Reaching for the stars, maybe.
With last Wednesday's first test flight of the Ares I-X rocket, the nation's next-generation launch vehicle for human space exploration, NASA took a page from the past in order to make a leap to the future. After a generation of use, the space shuttle system is due to be phased out in 2010, giving way to Project Constellation, which envisions returning to the moon and, in time, sending humans to Mars.
NASA plans to get there with a series of rockets, the Ares I for crew and the Ares V for materials, that hearken back to the tall, powerful Saturn V rockets that launched the Apollo astronauts on their missions during the 1960s. The Ares design is thought to be safer and more cost-effective than the shuttle design, and capable of putting more payload into Earth orbit with less fuel.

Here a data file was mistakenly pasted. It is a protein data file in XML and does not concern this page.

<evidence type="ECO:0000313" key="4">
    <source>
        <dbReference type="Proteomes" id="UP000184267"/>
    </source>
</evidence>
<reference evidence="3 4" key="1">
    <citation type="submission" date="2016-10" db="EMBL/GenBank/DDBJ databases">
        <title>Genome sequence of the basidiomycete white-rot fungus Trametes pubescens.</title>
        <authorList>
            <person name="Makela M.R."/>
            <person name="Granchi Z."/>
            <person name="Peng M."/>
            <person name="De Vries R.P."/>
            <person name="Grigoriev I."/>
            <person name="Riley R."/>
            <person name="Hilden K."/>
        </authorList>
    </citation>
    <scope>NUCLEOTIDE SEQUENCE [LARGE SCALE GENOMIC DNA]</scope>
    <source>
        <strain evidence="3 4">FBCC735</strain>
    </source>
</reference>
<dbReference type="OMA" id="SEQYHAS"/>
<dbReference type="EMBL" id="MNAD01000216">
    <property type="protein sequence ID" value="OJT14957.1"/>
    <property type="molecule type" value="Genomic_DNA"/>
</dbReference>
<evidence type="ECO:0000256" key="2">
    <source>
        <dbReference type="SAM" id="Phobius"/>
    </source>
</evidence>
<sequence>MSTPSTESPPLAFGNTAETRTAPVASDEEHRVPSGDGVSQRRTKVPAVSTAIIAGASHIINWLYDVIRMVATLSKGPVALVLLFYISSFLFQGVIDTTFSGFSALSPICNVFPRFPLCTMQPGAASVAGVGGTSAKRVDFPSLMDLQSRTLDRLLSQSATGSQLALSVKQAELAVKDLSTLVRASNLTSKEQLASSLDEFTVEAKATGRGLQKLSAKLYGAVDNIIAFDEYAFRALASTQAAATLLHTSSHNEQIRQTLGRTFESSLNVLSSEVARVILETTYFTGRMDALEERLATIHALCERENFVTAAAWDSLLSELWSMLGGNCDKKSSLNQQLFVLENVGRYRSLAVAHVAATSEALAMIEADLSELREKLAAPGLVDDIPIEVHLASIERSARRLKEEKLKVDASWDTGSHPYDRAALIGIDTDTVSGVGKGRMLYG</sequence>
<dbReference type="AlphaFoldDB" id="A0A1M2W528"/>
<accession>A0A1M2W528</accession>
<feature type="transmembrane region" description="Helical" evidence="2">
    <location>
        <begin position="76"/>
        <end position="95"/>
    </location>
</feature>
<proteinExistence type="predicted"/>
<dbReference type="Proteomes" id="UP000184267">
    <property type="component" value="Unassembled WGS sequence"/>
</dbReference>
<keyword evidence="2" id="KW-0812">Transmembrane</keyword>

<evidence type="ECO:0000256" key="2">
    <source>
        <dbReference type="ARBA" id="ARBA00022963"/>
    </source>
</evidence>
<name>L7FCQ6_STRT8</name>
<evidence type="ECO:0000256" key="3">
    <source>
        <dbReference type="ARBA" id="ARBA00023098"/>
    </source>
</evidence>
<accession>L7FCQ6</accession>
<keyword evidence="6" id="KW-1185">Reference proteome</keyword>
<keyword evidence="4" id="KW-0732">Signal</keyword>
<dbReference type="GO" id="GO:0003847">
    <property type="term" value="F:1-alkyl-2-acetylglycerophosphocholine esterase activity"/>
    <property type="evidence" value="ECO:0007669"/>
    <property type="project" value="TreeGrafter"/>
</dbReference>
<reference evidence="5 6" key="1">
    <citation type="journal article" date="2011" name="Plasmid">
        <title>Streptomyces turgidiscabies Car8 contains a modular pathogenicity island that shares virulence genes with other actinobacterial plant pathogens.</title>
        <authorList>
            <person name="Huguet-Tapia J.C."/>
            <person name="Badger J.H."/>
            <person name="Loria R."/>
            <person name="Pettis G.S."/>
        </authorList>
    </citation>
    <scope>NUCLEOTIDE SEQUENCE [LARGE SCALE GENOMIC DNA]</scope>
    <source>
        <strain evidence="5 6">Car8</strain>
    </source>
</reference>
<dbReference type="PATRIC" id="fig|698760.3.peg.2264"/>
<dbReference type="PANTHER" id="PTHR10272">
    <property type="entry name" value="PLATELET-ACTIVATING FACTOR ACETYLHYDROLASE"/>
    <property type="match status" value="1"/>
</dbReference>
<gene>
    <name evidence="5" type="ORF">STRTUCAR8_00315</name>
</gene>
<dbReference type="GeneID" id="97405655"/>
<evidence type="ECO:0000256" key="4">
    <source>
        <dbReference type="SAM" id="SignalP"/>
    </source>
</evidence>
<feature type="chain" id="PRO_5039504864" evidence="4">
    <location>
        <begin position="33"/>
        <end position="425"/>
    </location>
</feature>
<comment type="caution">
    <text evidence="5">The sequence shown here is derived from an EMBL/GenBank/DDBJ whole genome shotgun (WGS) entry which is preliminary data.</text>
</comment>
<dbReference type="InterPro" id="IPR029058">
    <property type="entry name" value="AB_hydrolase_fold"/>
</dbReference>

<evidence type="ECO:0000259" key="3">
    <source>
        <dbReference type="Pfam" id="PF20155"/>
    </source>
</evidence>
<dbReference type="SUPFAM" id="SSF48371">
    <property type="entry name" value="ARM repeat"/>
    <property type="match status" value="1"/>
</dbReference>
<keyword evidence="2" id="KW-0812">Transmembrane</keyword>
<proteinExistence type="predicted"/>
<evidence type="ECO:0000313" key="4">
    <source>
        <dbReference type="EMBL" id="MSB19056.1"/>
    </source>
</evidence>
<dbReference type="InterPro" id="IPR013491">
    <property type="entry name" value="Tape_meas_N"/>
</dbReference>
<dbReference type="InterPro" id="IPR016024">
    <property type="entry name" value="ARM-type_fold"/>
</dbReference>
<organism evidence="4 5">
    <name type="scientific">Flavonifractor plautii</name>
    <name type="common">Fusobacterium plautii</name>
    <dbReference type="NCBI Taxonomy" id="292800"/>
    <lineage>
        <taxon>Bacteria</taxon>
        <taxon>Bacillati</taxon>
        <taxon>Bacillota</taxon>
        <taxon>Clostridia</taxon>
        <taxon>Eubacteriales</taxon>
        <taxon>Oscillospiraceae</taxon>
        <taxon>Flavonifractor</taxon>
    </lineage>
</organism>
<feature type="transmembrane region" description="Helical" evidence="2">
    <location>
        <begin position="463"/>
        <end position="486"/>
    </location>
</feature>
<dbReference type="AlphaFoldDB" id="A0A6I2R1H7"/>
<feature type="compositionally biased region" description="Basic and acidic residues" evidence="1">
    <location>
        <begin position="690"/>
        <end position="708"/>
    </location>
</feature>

Wednesday's flight, which lasted only about six minutes, was judged a success from the scientific and technical points of view. Whether it proves to be the opening move in humankind's next great reach for the stars, or just a false start that falls victim to politics and budget squabbles, remains to be seen.
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|Publication:||Telegram & Gazette (Worcester, MA)|
|Date:||Nov 3, 2009|
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